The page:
MIAMI, FL – Cuba Study Group Executive Director Andrew Otazo issued the following statement following the Cuban government’s announcement of new regulations for the Cuban private sector:

The announcement of new regulations for Cuba’s private sector lifts the cloud of uncertainty set by the Cuban government when it froze the issuing of most business licenses one year ago. Removing this moratorium is a positive development, as is the consolidation of 201 license categories that were often needlessly specific into 123 more broadly defined ones.

However, the new rules also suggest that micromanagement and short-term economic thinking by the state remain the norm. Rather than meaningfully expanding the range of activities in which the private sector can operate, the new rules tinker with the existing framework on the margins. For example, new tax structures and mandated tax minimums (independent of earnings) may reduce underreporting, but they may also discourage hiring. State media reported that some cuentapropistas’ concerns were incorporated into the new rules, but authorities once again failed to address their two most pressing demands: recognition of businesses as legal entities and wholesale markets for supplies.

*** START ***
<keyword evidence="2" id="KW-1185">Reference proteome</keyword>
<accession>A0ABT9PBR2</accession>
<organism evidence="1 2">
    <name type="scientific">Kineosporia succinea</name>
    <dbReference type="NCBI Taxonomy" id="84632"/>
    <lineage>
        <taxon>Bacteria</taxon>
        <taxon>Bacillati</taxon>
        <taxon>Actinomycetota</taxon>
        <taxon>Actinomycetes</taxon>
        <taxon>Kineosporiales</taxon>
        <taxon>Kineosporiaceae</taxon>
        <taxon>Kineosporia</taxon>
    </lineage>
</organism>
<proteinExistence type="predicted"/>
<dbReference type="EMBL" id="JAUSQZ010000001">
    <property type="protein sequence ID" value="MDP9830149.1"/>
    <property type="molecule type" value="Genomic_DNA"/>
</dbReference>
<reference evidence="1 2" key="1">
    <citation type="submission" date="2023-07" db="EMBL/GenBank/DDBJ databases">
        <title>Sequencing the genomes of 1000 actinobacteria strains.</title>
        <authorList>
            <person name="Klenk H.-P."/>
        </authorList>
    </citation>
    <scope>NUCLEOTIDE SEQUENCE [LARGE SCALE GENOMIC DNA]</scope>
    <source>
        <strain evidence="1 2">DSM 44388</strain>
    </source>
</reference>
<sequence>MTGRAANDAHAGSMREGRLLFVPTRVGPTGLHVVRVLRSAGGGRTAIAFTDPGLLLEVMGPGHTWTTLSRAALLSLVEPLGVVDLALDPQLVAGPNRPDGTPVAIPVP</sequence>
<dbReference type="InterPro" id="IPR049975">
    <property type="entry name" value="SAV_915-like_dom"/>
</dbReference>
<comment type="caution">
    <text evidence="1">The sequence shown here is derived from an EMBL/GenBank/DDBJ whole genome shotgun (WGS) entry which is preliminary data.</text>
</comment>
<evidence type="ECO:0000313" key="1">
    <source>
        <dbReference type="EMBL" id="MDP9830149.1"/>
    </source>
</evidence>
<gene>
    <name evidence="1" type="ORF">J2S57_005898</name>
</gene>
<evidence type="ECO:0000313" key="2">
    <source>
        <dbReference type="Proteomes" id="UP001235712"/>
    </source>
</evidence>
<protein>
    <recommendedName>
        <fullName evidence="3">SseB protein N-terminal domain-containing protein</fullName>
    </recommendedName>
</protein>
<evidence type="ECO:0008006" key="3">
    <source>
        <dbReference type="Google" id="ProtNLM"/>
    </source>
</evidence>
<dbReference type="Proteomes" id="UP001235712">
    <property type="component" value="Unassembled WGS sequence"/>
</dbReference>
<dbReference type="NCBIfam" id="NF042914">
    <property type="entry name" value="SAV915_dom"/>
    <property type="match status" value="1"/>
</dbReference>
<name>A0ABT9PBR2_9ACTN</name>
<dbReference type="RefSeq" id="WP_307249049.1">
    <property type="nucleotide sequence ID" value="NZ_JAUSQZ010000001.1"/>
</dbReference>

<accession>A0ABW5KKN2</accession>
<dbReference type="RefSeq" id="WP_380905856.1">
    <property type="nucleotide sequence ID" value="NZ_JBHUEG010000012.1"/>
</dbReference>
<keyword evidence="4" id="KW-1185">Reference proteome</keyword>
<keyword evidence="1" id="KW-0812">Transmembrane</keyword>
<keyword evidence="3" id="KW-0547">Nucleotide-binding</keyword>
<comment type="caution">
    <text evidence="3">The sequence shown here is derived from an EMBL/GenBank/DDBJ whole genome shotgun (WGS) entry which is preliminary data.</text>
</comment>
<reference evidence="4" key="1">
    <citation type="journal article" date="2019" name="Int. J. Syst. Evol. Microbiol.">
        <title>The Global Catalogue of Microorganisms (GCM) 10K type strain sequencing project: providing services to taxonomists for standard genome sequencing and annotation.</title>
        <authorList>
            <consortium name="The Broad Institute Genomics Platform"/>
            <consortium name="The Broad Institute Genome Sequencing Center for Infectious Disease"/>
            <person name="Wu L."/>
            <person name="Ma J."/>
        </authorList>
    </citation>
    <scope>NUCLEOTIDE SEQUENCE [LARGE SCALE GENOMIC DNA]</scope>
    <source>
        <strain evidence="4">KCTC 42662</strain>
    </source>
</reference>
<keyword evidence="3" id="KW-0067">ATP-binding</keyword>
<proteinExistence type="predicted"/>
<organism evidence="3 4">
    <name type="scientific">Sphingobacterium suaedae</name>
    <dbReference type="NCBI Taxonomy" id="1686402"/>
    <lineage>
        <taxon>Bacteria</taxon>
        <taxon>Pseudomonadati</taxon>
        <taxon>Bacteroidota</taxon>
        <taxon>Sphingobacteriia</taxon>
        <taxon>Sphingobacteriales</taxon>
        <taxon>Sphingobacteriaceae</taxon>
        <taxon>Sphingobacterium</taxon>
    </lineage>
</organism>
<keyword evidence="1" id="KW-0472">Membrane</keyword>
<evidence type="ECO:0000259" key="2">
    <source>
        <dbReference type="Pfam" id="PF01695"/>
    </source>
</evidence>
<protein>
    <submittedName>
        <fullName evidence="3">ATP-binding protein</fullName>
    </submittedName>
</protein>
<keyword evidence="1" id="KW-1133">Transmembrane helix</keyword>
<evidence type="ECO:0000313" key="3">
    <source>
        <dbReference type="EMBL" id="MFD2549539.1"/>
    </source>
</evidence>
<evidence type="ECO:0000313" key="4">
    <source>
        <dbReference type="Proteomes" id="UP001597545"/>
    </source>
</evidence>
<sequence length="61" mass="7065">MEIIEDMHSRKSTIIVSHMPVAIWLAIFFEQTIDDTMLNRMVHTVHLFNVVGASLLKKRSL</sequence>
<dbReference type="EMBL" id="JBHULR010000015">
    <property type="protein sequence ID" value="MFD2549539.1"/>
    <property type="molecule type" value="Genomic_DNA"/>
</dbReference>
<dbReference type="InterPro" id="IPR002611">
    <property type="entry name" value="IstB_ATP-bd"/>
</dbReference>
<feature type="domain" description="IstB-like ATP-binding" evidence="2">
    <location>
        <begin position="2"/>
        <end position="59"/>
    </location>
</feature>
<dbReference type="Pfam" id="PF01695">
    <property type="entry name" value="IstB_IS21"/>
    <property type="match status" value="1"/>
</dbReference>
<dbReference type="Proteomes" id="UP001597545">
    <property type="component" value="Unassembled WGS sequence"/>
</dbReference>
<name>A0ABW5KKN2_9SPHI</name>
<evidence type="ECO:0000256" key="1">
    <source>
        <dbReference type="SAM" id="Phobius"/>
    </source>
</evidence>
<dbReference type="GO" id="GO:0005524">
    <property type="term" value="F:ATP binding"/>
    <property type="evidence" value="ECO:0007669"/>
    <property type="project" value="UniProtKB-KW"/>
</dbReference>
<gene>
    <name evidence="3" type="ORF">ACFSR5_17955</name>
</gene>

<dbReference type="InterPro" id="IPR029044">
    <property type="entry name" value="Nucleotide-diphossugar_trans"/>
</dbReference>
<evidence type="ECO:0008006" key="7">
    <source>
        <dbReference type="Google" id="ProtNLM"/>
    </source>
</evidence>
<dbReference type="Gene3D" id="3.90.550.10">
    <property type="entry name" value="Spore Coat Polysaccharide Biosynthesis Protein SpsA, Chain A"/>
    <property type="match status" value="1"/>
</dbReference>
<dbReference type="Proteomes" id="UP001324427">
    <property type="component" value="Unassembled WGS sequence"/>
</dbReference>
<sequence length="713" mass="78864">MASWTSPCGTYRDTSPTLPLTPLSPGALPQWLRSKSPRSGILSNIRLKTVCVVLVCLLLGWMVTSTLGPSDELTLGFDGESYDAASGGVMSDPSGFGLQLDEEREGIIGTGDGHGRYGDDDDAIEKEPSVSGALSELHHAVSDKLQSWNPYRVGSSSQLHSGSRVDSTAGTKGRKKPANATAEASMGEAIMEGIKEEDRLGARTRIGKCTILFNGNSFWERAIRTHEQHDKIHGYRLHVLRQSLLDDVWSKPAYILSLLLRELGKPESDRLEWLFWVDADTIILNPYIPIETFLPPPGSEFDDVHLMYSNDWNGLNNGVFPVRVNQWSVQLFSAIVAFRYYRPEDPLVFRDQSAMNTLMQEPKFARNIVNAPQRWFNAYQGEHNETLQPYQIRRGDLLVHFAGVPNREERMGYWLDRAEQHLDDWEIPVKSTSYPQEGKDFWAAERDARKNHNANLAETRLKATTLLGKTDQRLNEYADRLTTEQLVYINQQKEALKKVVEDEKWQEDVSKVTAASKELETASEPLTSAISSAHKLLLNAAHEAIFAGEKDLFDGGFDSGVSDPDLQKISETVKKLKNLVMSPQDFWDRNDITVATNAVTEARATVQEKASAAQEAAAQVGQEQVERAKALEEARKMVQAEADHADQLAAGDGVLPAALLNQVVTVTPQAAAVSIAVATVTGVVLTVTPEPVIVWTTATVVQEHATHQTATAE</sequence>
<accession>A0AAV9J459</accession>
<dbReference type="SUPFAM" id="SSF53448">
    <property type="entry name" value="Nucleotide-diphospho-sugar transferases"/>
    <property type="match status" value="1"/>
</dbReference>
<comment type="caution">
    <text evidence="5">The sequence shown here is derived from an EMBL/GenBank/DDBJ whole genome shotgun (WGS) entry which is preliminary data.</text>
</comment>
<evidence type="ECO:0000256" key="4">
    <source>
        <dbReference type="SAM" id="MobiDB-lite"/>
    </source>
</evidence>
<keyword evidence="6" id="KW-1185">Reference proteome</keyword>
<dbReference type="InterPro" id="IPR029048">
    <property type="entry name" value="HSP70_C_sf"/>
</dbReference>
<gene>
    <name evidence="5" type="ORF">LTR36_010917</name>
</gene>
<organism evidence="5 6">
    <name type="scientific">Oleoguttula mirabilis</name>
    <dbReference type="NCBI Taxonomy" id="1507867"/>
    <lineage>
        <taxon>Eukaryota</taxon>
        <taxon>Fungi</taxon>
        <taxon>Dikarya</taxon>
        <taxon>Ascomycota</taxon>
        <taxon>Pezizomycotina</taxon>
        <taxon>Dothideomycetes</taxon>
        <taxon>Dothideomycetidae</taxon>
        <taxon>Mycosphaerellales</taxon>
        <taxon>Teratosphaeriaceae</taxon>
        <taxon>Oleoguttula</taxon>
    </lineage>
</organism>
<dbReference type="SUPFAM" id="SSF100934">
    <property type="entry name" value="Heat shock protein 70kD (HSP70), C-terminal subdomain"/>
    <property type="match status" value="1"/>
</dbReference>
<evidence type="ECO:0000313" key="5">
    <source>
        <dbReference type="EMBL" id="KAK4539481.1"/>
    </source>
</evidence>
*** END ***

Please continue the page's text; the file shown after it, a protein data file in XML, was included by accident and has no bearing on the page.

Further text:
Today’s announcement serves as further evidence that hardliners in Havana have gained leverage over economic policymaking in the year since Washington rolled back its pre-existing engagement policy. In the end, it is the very people we aim to help–Cuban entrepreneurs and the rest of civil society–that bear the brunt of these government actions. The Trump Administration should seek to reverse this trend by returning to a pro-active policy of engagement that expands ties between Americans and the Cuban people, and fosters a more enabling environment for a robust, diverse, and efficiently-regulated private sector to emerge as a true engine for economic growth in Cuba.



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